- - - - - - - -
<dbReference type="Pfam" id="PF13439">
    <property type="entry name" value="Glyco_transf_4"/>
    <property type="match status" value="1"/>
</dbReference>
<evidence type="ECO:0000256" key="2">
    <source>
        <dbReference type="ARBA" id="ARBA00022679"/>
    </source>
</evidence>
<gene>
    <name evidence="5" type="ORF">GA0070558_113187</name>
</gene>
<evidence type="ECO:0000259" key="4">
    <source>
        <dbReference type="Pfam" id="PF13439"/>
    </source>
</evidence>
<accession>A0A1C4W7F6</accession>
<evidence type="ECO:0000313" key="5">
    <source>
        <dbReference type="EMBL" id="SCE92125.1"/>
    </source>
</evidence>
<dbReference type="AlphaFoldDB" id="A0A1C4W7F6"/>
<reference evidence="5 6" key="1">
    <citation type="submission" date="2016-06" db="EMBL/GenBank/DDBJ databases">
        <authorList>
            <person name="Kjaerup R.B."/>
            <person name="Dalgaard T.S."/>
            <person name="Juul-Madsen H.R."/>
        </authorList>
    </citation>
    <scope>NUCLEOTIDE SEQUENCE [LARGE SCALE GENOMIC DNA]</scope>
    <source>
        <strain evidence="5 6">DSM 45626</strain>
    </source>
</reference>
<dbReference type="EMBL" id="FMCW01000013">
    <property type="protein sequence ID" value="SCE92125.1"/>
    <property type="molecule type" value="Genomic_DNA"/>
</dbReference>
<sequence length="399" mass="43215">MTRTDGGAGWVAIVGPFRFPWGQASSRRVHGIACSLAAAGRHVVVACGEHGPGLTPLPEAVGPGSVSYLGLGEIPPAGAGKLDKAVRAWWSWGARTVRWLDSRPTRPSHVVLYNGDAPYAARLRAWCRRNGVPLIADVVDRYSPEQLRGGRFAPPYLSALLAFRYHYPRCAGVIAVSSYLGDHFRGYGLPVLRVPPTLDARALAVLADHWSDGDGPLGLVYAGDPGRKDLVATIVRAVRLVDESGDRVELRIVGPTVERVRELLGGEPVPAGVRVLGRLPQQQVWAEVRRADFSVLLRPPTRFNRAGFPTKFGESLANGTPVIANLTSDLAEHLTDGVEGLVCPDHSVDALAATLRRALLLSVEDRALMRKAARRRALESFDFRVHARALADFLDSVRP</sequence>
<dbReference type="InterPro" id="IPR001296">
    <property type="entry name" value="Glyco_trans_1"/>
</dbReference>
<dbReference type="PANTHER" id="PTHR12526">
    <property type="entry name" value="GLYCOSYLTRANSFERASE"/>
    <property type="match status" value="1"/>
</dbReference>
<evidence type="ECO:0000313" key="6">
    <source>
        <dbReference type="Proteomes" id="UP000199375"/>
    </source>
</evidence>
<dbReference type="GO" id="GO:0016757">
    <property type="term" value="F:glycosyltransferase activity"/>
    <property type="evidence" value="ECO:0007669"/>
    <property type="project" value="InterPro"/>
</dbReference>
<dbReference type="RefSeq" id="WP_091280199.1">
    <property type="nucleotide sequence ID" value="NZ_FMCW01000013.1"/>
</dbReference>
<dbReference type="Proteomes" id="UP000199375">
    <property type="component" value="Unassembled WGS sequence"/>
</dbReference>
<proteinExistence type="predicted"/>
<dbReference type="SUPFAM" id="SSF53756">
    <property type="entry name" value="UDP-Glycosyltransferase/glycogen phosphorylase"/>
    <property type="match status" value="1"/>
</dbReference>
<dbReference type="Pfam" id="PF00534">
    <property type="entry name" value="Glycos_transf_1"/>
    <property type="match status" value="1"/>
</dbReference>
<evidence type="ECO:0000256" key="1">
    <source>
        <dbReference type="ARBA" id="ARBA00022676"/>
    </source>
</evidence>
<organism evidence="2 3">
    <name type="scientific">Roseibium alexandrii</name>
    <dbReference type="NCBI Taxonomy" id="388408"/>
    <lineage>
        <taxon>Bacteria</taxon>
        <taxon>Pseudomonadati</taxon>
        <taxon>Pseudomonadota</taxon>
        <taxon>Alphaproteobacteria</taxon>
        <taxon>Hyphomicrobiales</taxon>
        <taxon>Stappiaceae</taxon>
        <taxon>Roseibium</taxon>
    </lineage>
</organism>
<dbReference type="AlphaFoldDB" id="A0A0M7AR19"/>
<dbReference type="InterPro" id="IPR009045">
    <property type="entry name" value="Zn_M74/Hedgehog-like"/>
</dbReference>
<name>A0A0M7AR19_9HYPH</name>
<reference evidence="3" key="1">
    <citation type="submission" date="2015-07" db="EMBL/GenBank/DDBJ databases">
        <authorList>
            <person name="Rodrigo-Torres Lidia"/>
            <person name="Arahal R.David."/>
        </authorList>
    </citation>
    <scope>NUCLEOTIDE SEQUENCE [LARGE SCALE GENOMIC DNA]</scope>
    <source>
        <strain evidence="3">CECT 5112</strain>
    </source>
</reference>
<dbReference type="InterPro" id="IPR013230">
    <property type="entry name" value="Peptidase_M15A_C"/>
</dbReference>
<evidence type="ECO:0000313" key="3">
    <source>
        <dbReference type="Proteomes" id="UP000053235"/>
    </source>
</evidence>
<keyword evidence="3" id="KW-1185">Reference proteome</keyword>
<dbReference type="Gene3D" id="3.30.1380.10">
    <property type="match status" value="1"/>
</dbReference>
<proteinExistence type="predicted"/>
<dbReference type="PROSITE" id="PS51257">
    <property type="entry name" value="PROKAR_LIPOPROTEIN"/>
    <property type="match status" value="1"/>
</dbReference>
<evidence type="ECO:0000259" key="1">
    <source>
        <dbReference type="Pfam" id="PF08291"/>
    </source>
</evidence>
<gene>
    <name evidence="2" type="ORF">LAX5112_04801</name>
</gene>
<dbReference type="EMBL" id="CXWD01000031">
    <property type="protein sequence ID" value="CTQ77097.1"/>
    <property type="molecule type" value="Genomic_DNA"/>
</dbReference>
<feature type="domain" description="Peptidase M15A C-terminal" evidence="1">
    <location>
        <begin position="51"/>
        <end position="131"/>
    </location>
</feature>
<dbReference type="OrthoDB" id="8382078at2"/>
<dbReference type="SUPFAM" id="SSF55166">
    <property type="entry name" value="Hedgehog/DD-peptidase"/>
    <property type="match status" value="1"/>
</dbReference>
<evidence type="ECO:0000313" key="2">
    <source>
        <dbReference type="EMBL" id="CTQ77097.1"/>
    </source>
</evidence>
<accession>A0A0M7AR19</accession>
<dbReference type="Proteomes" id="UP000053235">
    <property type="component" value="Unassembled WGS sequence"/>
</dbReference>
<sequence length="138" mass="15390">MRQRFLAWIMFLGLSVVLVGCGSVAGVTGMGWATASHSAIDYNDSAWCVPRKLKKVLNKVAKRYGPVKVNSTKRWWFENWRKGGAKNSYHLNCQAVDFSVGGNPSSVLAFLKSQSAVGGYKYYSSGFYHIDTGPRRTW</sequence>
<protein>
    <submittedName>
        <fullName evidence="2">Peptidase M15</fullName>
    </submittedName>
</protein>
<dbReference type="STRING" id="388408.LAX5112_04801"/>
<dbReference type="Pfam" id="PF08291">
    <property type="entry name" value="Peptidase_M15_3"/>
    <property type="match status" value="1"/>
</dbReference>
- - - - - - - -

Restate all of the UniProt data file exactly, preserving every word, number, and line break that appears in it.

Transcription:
<dbReference type="Pfam" id="PF13439">
    <property type="entry name" value="Glyco_transf_4"/>
    <property type="match status" value="1"/>
</dbReference>
<evidence type="ECO:0000256" key="2">
    <source>
        <dbReference type="ARBA" id="ARBA00022679"/>
    </source>
</evidence>
<gene>
    <name evidence="5" type="ORF">GA0070558_113187</name>
</gene>
<evidence type="ECO:0000259" key="4">
    <source>
        <dbReference type="Pfam" id="PF13439"/>
    </source>
</evidence>
<accession>A0A1C4W7F6</accession>
<evidence type="ECO:0000313" key="5">
    <source>
        <dbReference type="EMBL" id="SCE92125.1"/>
    </source>
</evidence>
<dbReference type="AlphaFoldDB" id="A0A1C4W7F6"/>
<reference evidence="5 6" key="1">
    <citation type="submission" date="2016-06" db="EMBL/GenBank/DDBJ databases">
        <authorList>
            <person name="Kjaerup R.B."/>
            <person name="Dalgaard T.S."/>
            <person name="Juul-Madsen H.R."/>
        </authorList>
    </citation>
    <scope>NUCLEOTIDE SEQUENCE [LARGE SCALE GENOMIC DNA]</scope>
    <source>
        <strain evidence="5 6">DSM 45626</strain>
    </source>
</reference>
<dbReference type="EMBL" id="FMCW01000013">
    <property type="protein sequence ID" value="SCE92125.1"/>
    <property type="molecule type" value="Genomic_DNA"/>
</dbReference>
<sequence length="399" mass="43215">MTRTDGGAGWVAIVGPFRFPWGQASSRRVHGIACSLAAAGRHVVVACGEHGPGLTPLPEAVGPGSVSYLGLGEIPPAGAGKLDKAVRAWWSWGARTVRWLDSRPTRPSHVVLYNGDAPYAARLRAWCRRNGVPLIADVVDRYSPEQLRGGRFAPPYLSALLAFRYHYPRCAGVIAVSSYLGDHFRGYGLPVLRVPPTLDARALAVLADHWSDGDGPLGLVYAGDPGRKDLVATIVRAVRLVDESGDRVELRIVGPTVERVRELLGGEPVPAGVRVLGRLPQQQVWAEVRRADFSVLLRPPTRFNRAGFPTKFGESLANGTPVIANLTSDLAEHLTDGVEGLVCPDHSVDALAATLRRALLLSVEDRALMRKAARRRALESFDFRVHARALADFLDSVRP</sequence>
<dbReference type="InterPro" id="IPR001296">
    <property type="entry name" value="Glyco_trans_1"/>
</dbReference>
<dbReference type="PANTHER" id="PTHR12526">
    <property type="entry name" value="GLYCOSYLTRANSFERASE"/>
    <property type="match status" value="1"/>
</dbReference>
<evidence type="ECO:0000313" key="6">
    <source>
        <dbReference type="Proteomes" id="UP000199375"/>
    </source>
</evidence>
<dbReference type="GO" id="GO:0016757">
    <property type="term" value="F:glycosyltransferase activity"/>
    <property type="evidence" value="ECO:0007669"/>
    <property type="project" value="InterPro"/>
</dbReference>
<dbReference type="RefSeq" id="WP_091280199.1">
    <property type="nucleotide sequence ID" value="NZ_FMCW01000013.1"/>
</dbReference>
<dbReference type="Proteomes" id="UP000199375">
    <property type="component" value="Unassembled WGS sequence"/>
</dbReference>
<proteinExistence type="predicted"/>
<dbReference type="SUPFAM" id="SSF53756">
    <property type="entry name" value="UDP-Glycosyltransferase/glycogen phosphorylase"/>
    <property type="match status" value="1"/>
</dbReference>
<dbReference type="Pfam" id="PF00534">
    <property type="entry name" value="Glycos_transf_1"/>
    <property type="match status" value="1"/>
</dbReference>
<evidence type="ECO:0000256" key="1">
    <source>
        <dbReference type="ARBA" id="ARBA00022676"/>
    </source>
</evidence>
<organism evidence="2 3">
    <name type="scientific">Roseibium alexandrii</name>
    <dbReference type="NCBI Taxonomy" id="388408"/>
    <lineage>
        <taxon>Bacteria</taxon>
        <taxon>Pseudomonadati</taxon>
        <taxon>Pseudomonadota</taxon>
        <taxon>Alphaproteobacteria</taxon>
        <taxon>Hyphomicrobiales</taxon>
        <taxon>Stappiaceae</taxon>
        <taxon>Roseibium</taxon>
    </lineage>
</organism>
<dbReference type="AlphaFoldDB" id="A0A0M7AR19"/>
<dbReference type="InterPro" id="IPR009045">
    <property type="entry name" value="Zn_M74/Hedgehog-like"/>
</dbReference>
<name>A0A0M7AR19_9HYPH</name>
<reference evidence="3" key="1">
    <citation type="submission" date="2015-07" db="EMBL/GenBank/DDBJ databases">
        <authorList>
            <person name="Rodrigo-Torres Lidia"/>
            <person name="Arahal R.David."/>
        </authorList>
    </citation>
    <scope>NUCLEOTIDE SEQUENCE [LARGE SCALE GENOMIC DNA]</scope>
    <source>
        <strain evidence="3">CECT 5112</strain>
    </source>
</reference>
<dbReference type="InterPro" id="IPR013230">
    <property type="entry name" value="Peptidase_M15A_C"/>
</dbReference>
<evidence type="ECO:0000313" key="3">
    <source>
        <dbReference type="Proteomes" id="UP000053235"/>
    </source>
</evidence>
<keyword evidence="3" id="KW-1185">Reference proteome</keyword>
<dbReference type="Gene3D" id="3.30.1380.10">
    <property type="match status" value="1"/>
</dbReference>
<proteinExistence type="predicted"/>
<dbReference type="PROSITE" id="PS51257">
    <property type="entry name" value="PROKAR_LIPOPROTEIN"/>
    <property type="match status" value="1"/>
</dbReference>
<evidence type="ECO:0000259" key="1">
    <source>
        <dbReference type="Pfam" id="PF08291"/>
    </source>
</evidence>
<gene>
    <name evidence="2" type="ORF">LAX5112_04801</name>
</gene>
<dbReference type="EMBL" id="CXWD01000031">
    <property type="protein sequence ID" value="CTQ77097.1"/>
    <property type="molecule type" value="Genomic_DNA"/>
</dbReference>
<feature type="domain" description="Peptidase M15A C-terminal" evidence="1">
    <location>
        <begin position="51"/>
        <end position="131"/>
    </location>
</feature>
<dbReference type="OrthoDB" id="8382078at2"/>
<dbReference type="SUPFAM" id="SSF55166">
    <property type="entry name" value="Hedgehog/DD-peptidase"/>
    <property type="match status" value="1"/>
</dbReference>
<evidence type="ECO:0000313" key="2">
    <source>
        <dbReference type="EMBL" id="CTQ77097.1"/>
    </source>
</evidence>
<accession>A0A0M7AR19</accession>
<dbReference type="Proteomes" id="UP000053235">
    <property type="component" value="Unassembled WGS sequence"/>
</dbReference>
<sequence length="138" mass="15390">MRQRFLAWIMFLGLSVVLVGCGSVAGVTGMGWATASHSAIDYNDSAWCVPRKLKKVLNKVAKRYGPVKVNSTKRWWFENWRKGGAKNSYHLNCQAVDFSVGGNPSSVLAFLKSQSAVGGYKYYSSGFYHIDTGPRRTW</sequence>
<protein>
    <submittedName>
        <fullName evidence="2">Peptidase M15</fullName>
    </submittedName>
</protein>
<dbReference type="STRING" id="388408.LAX5112_04801"/>
<dbReference type="Pfam" id="PF08291">
    <property type="entry name" value="Peptidase_M15_3"/>
    <property type="match status" value="1"/>
</dbReference>